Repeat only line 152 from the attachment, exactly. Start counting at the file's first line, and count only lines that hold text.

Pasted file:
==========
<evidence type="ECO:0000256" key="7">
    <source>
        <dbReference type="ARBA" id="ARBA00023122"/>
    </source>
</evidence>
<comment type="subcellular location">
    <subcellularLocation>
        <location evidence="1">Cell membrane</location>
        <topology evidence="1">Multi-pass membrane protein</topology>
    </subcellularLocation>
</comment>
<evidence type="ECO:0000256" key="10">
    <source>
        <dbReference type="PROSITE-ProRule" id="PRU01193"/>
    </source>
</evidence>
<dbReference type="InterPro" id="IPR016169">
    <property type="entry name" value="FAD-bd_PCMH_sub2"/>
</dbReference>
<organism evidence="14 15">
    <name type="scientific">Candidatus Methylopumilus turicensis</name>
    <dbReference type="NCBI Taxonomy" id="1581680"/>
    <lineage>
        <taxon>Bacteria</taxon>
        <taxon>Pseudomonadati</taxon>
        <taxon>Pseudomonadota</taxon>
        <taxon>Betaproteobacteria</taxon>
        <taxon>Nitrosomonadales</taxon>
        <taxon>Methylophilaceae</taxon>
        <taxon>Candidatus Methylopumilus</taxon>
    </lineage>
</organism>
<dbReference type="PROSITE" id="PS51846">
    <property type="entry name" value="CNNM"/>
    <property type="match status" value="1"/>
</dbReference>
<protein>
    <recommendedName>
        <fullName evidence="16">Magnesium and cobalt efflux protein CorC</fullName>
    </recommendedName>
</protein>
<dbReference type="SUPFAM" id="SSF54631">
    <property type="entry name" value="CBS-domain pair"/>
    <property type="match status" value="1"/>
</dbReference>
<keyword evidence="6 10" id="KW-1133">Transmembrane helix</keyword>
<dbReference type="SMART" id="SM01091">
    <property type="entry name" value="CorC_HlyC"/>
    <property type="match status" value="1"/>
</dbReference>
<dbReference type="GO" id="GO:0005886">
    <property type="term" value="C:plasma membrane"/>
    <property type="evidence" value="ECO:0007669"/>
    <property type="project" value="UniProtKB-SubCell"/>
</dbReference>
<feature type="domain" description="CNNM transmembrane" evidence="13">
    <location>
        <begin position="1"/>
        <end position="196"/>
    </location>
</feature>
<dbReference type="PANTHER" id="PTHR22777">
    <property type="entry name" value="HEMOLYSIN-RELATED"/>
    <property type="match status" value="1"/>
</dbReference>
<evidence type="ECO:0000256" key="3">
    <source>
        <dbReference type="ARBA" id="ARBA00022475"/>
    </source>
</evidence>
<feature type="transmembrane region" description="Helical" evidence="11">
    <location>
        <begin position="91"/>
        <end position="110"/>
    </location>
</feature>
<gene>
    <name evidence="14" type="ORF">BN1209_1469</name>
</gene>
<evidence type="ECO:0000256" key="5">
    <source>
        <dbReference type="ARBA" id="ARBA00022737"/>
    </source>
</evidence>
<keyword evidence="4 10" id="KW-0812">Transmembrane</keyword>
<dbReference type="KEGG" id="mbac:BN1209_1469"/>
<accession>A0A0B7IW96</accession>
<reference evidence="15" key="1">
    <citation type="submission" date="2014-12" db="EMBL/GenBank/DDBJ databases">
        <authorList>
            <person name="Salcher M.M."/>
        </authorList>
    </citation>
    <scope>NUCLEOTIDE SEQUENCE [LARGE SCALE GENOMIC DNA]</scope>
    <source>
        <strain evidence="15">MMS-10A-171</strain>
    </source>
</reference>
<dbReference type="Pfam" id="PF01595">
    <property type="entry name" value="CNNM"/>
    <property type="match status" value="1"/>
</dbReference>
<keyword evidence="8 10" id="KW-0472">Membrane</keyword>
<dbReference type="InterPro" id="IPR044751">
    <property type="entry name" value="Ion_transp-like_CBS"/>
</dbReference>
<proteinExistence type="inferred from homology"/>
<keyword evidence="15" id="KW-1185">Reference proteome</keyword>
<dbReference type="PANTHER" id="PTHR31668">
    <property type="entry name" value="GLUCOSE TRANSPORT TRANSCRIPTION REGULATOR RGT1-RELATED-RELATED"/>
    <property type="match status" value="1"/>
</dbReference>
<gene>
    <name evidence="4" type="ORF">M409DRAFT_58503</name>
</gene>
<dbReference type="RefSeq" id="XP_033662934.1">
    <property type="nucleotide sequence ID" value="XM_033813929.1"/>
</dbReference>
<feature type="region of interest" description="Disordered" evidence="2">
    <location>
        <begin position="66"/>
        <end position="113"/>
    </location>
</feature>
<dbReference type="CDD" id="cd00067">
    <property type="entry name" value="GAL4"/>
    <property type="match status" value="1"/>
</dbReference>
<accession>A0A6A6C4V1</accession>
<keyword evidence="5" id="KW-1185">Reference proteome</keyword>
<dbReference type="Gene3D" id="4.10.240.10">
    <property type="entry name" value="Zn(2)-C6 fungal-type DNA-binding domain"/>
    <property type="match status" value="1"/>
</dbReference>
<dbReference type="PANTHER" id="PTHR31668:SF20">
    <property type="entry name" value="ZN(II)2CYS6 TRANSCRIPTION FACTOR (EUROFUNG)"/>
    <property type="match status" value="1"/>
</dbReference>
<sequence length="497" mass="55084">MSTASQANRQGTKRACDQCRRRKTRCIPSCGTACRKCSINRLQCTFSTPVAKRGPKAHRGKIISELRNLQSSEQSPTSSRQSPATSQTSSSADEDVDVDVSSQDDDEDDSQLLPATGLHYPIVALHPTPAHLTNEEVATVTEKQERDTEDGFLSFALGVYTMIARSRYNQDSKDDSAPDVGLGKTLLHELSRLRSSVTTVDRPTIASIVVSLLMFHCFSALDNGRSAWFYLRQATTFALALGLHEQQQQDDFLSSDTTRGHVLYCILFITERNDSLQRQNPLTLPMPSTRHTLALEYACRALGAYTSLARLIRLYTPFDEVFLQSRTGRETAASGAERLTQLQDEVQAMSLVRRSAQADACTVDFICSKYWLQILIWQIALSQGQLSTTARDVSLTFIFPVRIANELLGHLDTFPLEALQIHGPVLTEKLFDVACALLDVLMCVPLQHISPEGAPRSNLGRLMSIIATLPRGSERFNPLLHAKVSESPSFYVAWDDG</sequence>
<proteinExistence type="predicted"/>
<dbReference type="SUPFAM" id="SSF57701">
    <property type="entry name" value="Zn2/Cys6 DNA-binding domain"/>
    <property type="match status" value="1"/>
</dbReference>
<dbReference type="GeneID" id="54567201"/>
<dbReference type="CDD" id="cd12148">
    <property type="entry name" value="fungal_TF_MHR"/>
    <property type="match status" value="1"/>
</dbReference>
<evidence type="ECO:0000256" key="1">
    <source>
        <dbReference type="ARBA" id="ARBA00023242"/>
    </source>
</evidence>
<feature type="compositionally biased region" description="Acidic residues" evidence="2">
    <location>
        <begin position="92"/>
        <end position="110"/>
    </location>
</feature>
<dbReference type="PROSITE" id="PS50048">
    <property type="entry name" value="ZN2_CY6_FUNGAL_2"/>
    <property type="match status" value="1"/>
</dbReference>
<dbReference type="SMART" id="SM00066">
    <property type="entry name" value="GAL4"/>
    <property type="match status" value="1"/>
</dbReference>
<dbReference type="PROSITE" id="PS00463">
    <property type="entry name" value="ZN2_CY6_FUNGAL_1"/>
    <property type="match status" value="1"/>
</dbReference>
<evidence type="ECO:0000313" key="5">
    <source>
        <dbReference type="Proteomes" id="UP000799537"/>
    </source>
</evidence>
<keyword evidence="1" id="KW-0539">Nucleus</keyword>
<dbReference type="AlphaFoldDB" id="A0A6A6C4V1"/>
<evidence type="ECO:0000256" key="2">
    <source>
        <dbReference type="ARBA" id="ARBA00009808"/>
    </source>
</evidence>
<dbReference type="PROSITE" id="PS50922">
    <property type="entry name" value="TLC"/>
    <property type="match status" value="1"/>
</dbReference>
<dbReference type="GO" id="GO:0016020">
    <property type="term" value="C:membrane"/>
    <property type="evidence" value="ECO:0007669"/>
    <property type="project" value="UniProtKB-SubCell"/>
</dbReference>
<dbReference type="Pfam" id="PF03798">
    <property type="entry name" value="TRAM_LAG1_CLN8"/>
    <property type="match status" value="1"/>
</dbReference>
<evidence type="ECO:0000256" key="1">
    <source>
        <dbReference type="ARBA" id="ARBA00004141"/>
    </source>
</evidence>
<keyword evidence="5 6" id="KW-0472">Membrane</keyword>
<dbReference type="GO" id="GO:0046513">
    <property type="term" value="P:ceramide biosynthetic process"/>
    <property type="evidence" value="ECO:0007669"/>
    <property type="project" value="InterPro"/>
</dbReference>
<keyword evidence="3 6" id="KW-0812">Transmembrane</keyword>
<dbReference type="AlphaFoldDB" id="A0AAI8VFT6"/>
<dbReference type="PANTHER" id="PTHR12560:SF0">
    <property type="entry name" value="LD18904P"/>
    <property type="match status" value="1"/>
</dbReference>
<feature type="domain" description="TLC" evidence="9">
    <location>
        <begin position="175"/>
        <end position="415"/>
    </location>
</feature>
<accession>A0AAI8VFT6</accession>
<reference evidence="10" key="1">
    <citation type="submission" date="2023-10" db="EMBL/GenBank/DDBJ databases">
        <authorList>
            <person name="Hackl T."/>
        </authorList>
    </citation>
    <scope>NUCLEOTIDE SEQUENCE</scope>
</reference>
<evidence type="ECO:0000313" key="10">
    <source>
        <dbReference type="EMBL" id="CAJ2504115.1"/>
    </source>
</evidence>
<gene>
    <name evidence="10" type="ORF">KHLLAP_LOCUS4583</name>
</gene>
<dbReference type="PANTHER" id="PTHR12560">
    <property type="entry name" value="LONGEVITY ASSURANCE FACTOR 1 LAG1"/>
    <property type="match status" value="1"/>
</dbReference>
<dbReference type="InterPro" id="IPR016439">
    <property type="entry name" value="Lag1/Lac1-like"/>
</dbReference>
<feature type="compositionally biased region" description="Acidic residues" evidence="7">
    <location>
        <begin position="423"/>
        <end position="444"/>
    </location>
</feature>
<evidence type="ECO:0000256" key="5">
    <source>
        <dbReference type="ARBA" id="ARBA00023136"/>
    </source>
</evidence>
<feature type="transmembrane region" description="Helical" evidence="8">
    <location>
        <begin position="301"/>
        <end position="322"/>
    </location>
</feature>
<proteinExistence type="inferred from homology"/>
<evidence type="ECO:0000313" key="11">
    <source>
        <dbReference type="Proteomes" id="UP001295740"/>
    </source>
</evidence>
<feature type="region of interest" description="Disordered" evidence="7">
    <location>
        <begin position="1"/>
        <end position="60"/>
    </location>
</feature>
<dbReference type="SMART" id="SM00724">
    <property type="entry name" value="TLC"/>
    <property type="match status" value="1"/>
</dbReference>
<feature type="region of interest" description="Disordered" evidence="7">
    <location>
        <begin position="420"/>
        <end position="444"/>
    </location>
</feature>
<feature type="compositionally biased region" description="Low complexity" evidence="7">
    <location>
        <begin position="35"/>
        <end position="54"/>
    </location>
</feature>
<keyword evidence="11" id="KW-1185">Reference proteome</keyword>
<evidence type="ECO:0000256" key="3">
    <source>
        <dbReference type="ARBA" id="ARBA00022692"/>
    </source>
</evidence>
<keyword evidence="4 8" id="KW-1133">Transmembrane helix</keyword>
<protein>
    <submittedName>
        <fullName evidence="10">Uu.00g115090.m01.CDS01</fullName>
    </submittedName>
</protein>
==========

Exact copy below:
        <dbReference type="ARBA" id="ARBA00023242"/>